Orbital welding and automated welding

Orbital TIG welding processes in evolving automation solutions – picture the perfect weld!

POLYSOUDE provides a wide standard range of orbital welding equipment, for orbital TIG/GTAW tube and pipe welding, as well as automated solutions integrating the latest technologies.

Two out of every three users worldwide rely on POLYSOUDE solutions and their guarantee of the highest weld quality and maximum productivity. POLYSOUDE has a complete range of open and closed welding heads and orbital welding power sources, dedicated to diverse applications such as:

  • tube to tube welding
  • tube to tubesheet welding
  • every size of wall thickness from thin to thick
  • welding tools for every type of workpiece

Modular welding heads and tools easily adapt to various applications covering a wide range of diameters, wall thicknesses and workpiece geometries.

Orbital TIG Welding Machine & Equipment, Orbital Tube and Pipe Welding: Polysoude

An orbital welding installation is generally composed of the following equipment:

  • a programmable power source with a remote control pendant
  • a welding head
  • a wire feeding device, if required by the application

In addition to its range of orbital tube and pipe welding equipment, POLYSOUDE provides complete automated installations for the TIG/GTAW, Cold/Hot Wire and Plasma process as well as related combinations, to meet all your requirements. Only automated welding can guarantee limited heat input during welding, thereby safeguarding the material properties.
POLYSOUDE hardware solutions, in conjunction with extensive welding services, are the guarantee that all customers will meet their production goals.
Special installations are designed according to customer needs. They generally consist of:

  • a welding power source
  • workpiece or torch manipulators, such as a column and boom, positioner or a robot.

All of these installations can be completed with data acquisition and video components.

What is Orbital Welding?

Orbital welding is a technique whereby the welding tool is rotated 360° around a static workpiece. Originally developed to solve the problem of operator error in Tungsten Inert Gas (TIG) welding (also known as Gas Tungsten Arc Welding (GTAW)), and allow for a uniform weld around pipes and tubes, which can be difficult to achieve with manual welding processes.

The orbital welding process can create high-quality repeatable welds with the use of a computer, meaning that there is little need for intervention from a welding operator. The process is used for two main applications; tube-to-tube / pipe-to-pipe joining and tube-to-tubesheet joining.

The process was originally developed by the aerospace industry in 1960 by Roderick Rohrberg of North American Aviation to address fuel and hydraulic fluid leakages in the X-15 rocket research plane. In the 1980s, improvements in control systems, portability and power supplies meant that orbital welding machines could be transported between construction sites.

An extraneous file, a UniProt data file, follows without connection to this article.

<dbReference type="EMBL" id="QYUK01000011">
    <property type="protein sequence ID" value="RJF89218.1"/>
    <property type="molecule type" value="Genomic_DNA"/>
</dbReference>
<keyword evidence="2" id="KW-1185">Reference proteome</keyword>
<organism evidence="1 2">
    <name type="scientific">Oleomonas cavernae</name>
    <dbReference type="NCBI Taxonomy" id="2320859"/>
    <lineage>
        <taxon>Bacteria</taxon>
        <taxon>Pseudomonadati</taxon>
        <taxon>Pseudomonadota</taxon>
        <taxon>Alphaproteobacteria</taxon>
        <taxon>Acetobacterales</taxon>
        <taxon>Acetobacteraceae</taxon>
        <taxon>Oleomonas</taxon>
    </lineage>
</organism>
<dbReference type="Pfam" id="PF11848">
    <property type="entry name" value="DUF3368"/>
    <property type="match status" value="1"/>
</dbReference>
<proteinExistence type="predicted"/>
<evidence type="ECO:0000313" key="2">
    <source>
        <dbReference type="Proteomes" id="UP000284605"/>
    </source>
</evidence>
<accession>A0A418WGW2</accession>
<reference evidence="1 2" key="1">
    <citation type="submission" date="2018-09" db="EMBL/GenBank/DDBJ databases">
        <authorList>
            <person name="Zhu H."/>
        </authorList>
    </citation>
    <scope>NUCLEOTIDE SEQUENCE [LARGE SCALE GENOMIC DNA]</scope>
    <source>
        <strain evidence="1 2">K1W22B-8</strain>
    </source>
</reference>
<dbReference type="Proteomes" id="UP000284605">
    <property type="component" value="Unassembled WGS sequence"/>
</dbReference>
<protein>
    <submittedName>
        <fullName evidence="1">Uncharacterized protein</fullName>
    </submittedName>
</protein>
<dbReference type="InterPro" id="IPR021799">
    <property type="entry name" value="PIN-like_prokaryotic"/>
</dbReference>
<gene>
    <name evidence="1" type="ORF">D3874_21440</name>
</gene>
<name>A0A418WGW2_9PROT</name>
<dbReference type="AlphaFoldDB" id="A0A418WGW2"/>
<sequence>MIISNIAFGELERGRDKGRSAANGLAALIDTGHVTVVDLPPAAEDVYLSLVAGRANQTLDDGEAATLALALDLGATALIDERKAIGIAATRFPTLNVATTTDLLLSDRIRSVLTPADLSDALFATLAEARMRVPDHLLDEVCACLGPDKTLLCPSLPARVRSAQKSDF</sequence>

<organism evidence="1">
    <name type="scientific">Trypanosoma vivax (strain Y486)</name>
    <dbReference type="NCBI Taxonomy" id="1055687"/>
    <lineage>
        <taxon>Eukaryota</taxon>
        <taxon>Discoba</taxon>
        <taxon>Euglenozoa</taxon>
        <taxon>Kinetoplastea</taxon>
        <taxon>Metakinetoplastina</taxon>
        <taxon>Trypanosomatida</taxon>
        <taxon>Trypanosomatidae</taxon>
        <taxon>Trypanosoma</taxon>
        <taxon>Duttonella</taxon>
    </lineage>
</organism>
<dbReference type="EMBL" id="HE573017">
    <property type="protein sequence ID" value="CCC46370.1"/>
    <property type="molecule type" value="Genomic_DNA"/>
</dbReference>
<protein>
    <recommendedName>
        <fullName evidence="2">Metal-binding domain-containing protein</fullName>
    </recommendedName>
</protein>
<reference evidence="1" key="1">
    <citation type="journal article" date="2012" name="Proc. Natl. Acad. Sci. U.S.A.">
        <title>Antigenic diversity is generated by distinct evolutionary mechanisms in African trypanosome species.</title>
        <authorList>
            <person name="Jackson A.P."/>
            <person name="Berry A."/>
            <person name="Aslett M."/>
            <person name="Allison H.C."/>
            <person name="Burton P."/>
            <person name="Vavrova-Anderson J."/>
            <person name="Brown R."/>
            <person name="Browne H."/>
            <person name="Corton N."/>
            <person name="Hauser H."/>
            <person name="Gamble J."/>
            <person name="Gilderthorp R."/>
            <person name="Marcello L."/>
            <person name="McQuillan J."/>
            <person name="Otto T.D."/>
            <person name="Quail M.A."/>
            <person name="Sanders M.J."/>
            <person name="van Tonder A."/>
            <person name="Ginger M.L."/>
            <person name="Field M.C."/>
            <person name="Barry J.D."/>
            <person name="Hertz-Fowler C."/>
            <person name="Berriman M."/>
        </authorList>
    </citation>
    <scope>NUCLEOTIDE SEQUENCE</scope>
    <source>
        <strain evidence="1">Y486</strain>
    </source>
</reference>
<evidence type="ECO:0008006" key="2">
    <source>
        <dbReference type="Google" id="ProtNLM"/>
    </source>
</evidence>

What is orbital welding used for?

Where is it Used? Because it is able to create high purity welds, orbital welding has been used for producing clean-room parts for the semiconductor,  pharmaceutical or Ultra-High Purity industries as well as pipework for a diverse range of industries.

What type of electrode is used in TIG welding?

To maintain a constant and compact form of the welding arc, tungsten electrodes that will be used for mechanised or automatic welding should be prepared with a tapered end. The diameter of the electrode, the grinding angle "A" and the diameter "M" of the flattened tip depend on the weld current intensity. Learn more about TIG electrodes here.

What gas is used for orbital welding?

Orbital welding requires specialised mixtures of gas so that the process is able to achieve the smooth results you want. Depending on the application, usually 100% argon gas is used for welding most materials through orbital welding where exotic alloys are frequently welded through a mixture of 95% argon gas and 5% hydrogen.

What are the 5 main types of welding?

There are 5 main types of welding. MIG – Gas Metal Arc Welding (GMAW), Tungsten Inert Gas (TIG) also known as Gas Tungsten Arc Welding (GTAW), Stick – Shielded Metal Arc Welding (SMAW), Flux-cored – Flux-cored Arc Welding (FCAW) and Plasma Arc Welding (PAW). Polysoude focuses since 1961 on TIG welding and is an expert in Plasma Arc Welding for over 25 years.

Is orbital welding automatic?

Since the process is fully automated with rotative motors and controllers as well as with a Smart Welding Station (power source), orbital welding is perfect to produce large quantities of welds because of its repeatability and convenient ergonomics. A combination of semi-automatic and mechanised machines may be used in other applications, called automated welding.

Which welding is strongest?

TIG welding produces clean and precise welds if compared to MIG welding or other Arc welding methods, making TIG welding the strongest. That said, different welding jobs may require different methods, while TIG is generally stronger and higher in quality, you should use another method if the project calls for it, like manual tacking for example.

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